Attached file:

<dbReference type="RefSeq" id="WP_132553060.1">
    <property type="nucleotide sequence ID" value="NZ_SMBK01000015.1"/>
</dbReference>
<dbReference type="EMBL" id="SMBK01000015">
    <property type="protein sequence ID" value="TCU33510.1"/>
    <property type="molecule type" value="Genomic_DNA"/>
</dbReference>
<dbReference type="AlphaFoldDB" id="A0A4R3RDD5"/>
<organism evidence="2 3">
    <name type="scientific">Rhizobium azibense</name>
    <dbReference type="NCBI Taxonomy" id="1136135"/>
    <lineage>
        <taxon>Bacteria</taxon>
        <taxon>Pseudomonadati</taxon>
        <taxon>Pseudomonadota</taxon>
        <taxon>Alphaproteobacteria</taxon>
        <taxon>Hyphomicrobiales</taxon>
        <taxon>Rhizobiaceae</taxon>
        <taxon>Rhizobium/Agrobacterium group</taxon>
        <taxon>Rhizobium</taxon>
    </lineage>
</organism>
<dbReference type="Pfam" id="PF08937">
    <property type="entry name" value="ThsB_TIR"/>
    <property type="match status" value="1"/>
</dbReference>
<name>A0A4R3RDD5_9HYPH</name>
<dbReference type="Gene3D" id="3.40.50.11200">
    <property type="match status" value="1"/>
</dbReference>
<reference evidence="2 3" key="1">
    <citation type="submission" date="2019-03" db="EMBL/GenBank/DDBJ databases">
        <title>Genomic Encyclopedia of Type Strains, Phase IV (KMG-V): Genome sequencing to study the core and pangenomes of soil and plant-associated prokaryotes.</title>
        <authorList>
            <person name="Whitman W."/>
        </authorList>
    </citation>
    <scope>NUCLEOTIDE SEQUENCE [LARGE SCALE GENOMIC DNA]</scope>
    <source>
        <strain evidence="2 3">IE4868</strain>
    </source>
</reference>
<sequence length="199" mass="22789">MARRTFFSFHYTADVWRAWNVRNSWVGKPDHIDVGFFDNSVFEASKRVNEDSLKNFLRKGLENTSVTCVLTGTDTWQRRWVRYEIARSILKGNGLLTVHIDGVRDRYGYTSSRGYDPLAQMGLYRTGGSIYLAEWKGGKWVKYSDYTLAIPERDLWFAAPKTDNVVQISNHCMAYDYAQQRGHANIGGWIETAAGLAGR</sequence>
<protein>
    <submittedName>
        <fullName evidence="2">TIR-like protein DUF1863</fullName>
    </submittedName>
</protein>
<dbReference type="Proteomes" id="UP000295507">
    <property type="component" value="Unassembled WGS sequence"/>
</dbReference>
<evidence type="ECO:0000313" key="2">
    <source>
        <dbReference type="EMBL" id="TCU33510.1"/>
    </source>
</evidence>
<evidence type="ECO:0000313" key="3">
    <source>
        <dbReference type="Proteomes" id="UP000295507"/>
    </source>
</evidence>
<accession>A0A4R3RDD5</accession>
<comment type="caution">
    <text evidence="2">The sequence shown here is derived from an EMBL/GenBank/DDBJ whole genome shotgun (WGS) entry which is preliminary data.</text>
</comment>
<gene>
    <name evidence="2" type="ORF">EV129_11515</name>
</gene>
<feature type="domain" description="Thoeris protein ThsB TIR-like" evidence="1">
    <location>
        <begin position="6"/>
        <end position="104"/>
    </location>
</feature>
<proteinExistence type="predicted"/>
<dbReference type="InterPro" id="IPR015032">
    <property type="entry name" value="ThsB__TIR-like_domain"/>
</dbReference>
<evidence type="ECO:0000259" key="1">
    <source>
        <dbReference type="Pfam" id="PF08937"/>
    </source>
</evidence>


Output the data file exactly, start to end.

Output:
<dbReference type="RefSeq" id="WP_132553060.1">
    <property type="nucleotide sequence ID" value="NZ_SMBK01000015.1"/>
</dbReference>
<dbReference type="EMBL" id="SMBK01000015">
    <property type="protein sequence ID" value="TCU33510.1"/>
    <property type="molecule type" value="Genomic_DNA"/>
</dbReference>
<dbReference type="AlphaFoldDB" id="A0A4R3RDD5"/>
<organism evidence="2 3">
    <name type="scientific">Rhizobium azibense</name>
    <dbReference type="NCBI Taxonomy" id="1136135"/>
    <lineage>
        <taxon>Bacteria</taxon>
        <taxon>Pseudomonadati</taxon>
        <taxon>Pseudomonadota</taxon>
        <taxon>Alphaproteobacteria</taxon>
        <taxon>Hyphomicrobiales</taxon>
        <taxon>Rhizobiaceae</taxon>
        <taxon>Rhizobium/Agrobacterium group</taxon>
        <taxon>Rhizobium</taxon>
    </lineage>
</organism>
<dbReference type="Pfam" id="PF08937">
    <property type="entry name" value="ThsB_TIR"/>
    <property type="match status" value="1"/>
</dbReference>
<name>A0A4R3RDD5_9HYPH</name>
<dbReference type="Gene3D" id="3.40.50.11200">
    <property type="match status" value="1"/>
</dbReference>
<reference evidence="2 3" key="1">
    <citation type="submission" date="2019-03" db="EMBL/GenBank/DDBJ databases">
        <title>Genomic Encyclopedia of Type Strains, Phase IV (KMG-V): Genome sequencing to study the core and pangenomes of soil and plant-associated prokaryotes.</title>
        <authorList>
            <person name="Whitman W."/>
        </authorList>
    </citation>
    <scope>NUCLEOTIDE SEQUENCE [LARGE SCALE GENOMIC DNA]</scope>
    <source>
        <strain evidence="2 3">IE4868</strain>
    </source>
</reference>
<sequence length="199" mass="22789">MARRTFFSFHYTADVWRAWNVRNSWVGKPDHIDVGFFDNSVFEASKRVNEDSLKNFLRKGLENTSVTCVLTGTDTWQRRWVRYEIARSILKGNGLLTVHIDGVRDRYGYTSSRGYDPLAQMGLYRTGGSIYLAEWKGGKWVKYSDYTLAIPERDLWFAAPKTDNVVQISNHCMAYDYAQQRGHANIGGWIETAAGLAGR</sequence>
<protein>
    <submittedName>
        <fullName evidence="2">TIR-like protein DUF1863</fullName>
    </submittedName>
</protein>
<dbReference type="Proteomes" id="UP000295507">
    <property type="component" value="Unassembled WGS sequence"/>
</dbReference>
<evidence type="ECO:0000313" key="2">
    <source>
        <dbReference type="EMBL" id="TCU33510.1"/>
    </source>
</evidence>
<evidence type="ECO:0000313" key="3">
    <source>
        <dbReference type="Proteomes" id="UP000295507"/>
    </source>
</evidence>
<accession>A0A4R3RDD5</accession>
<comment type="caution">
    <text evidence="2">The sequence shown here is derived from an EMBL/GenBank/DDBJ whole genome shotgun (WGS) entry which is preliminary data.</text>
</comment>
<gene>
    <name evidence="2" type="ORF">EV129_11515</name>
</gene>
<feature type="domain" description="Thoeris protein ThsB TIR-like" evidence="1">
    <location>
        <begin position="6"/>
        <end position="104"/>
    </location>
</feature>
<proteinExistence type="predicted"/>
<dbReference type="InterPro" id="IPR015032">
    <property type="entry name" value="ThsB__TIR-like_domain"/>
</dbReference>
<evidence type="ECO:0000259" key="1">
    <source>
        <dbReference type="Pfam" id="PF08937"/>
    </source>
</evidence>